THe debate over the Nelson Civic Theatre continues.

Civic responsibility for Nelson theatre

I agree with the sentiment that Ms. Austin’s letter “A night out at the cinema"

Re: “Looking past romanticism” Letters, May 9

I agree with the sentiment that Ms. Austin’s letter “A night out at the cinema,” (May 2) was beautifully written and certainly romantic, but it was also a poignant snapshot of the debate over the Civic’s future. I believe, in fact, it was an essay assignment that Mikaiya’s teacher encouraged her to submit to the Star. I applaud them both.

While the Capitol Theatre has taken a neutral stance on the future of the Civic Theatre space (having seriously entertained several options) the Capitol supports whatever outcome is decided by the community.

In Pat Hodgson’s letter of May 9, “Looking past romanticism,” he suggests the Capitol Theatre fill the gap to screen movies in the absence of a Civic movie theatre. Alas, there were many points in that letter that were incorrect and I feel duty bound to the constituents of the Capitol to clear any misunderstanding within the community.

The Capitol Theatre was originally built as a movie house in 1927, celebrating 85 years as a Nelson landmark this September, and was repurposed as a live performing arts venue in 1988. The Capitol, in its current format, reopened with the formation of the Capitol Theatre Restoration Society acting on behalf of the community to provide a suitable live theatre venue. While the Capitol does have “seats and a screen already in place” it certainly does not “sit(s) empty on many evenings.”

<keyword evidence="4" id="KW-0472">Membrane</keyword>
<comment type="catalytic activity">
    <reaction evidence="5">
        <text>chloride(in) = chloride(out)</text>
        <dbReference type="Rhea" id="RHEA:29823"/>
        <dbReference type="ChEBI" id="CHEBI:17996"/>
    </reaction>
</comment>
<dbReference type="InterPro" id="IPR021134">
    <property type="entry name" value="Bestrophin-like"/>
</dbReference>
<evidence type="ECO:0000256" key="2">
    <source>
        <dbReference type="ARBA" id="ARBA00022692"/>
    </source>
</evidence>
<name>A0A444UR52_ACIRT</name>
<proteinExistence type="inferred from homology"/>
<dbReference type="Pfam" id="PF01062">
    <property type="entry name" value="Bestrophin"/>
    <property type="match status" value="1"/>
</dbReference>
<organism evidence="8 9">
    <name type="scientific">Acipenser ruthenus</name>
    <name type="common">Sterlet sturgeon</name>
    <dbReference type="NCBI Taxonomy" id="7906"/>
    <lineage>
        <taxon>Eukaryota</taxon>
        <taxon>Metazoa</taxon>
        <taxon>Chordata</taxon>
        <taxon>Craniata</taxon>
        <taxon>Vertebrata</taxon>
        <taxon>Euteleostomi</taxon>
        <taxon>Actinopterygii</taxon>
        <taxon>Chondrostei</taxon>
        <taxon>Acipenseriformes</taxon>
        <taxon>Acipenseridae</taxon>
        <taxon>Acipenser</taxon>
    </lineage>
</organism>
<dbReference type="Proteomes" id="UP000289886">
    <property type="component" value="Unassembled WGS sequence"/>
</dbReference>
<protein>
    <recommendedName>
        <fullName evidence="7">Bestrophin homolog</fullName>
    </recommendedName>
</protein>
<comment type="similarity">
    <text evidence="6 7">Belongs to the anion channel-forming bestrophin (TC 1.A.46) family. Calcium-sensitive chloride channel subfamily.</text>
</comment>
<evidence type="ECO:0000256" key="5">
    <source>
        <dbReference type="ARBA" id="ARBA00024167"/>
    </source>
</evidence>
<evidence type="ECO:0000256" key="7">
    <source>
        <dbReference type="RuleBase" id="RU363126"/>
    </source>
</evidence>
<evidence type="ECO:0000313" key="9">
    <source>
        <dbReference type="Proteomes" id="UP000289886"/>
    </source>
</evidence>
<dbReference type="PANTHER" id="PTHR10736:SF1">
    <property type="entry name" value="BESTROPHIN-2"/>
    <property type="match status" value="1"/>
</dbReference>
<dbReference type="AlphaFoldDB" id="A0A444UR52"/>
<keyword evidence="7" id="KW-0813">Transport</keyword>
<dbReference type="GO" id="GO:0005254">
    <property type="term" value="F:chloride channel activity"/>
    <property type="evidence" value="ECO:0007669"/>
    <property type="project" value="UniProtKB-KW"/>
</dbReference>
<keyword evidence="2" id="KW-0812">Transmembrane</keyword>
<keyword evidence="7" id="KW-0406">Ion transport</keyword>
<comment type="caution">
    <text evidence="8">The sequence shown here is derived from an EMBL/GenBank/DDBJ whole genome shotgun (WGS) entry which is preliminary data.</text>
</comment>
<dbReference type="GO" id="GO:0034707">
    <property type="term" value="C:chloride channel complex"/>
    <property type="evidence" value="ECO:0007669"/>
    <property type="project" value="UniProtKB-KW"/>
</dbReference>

Hodgson suggests “this building [the Capitol] could be utilized better to show films in addition to its current use…” Use of the Capitol, which does in fact screen a score of films each season, included 23,134 patron visits, over 100 ticketed events with well over 200 active days either in rehearsal, production, creation or educational summer activities for youth last fiscal year. This with a full time staff of two and a part time staff of three. The Capitol is fortunate to be heavily utilized and is appreciative of City and community support.

As pointed out in Hodgson’s letter the Capitol does receive “city funding in excess of $50,000 per year.” The figure is in fact $55,000 which the society has received annually for 25 years, although operating expenses have increased exponentially over that quarter century funding remains the same. This “taxpayer support” is provided in order to maintain and enhance city property. It is not uncommon for a registered charity, such as the Capitol, to receive municipal funds to offset costs related to the operation of a municipal building. City funds constitute only 15 per cent of the Capitol’s operating budget. In fact over 75 per cent of the Capitol’s revenue is generated from ticket sales, theatre rentals and concession. As a not-for-profit theatre, operating in BC in the current climate, this is no small feat and is directly related to community interest and support.

The Capitol has in fact fundraised within the community for the purchase of a professional movie projector. The purchase of a projector is an asset acquisition to better serve the clients of the theatre.

The Capitol can never be a first run movie theatre, it is not the mandate of the society. Realities of first run movie theatres are that the ticket sales don’t keep the lights on, massive tubs of soda and popcorn pay the bills and end up ground into the carpets. There was not much romance in the old Civic carpets. Movie distributors program the theatre and any artistic direction is lost. That model does not fit with the Capitol Theatre’s vision.

While the debate rolls on, romantic or not, the dialogue must remain realistic.

Neil Harrower



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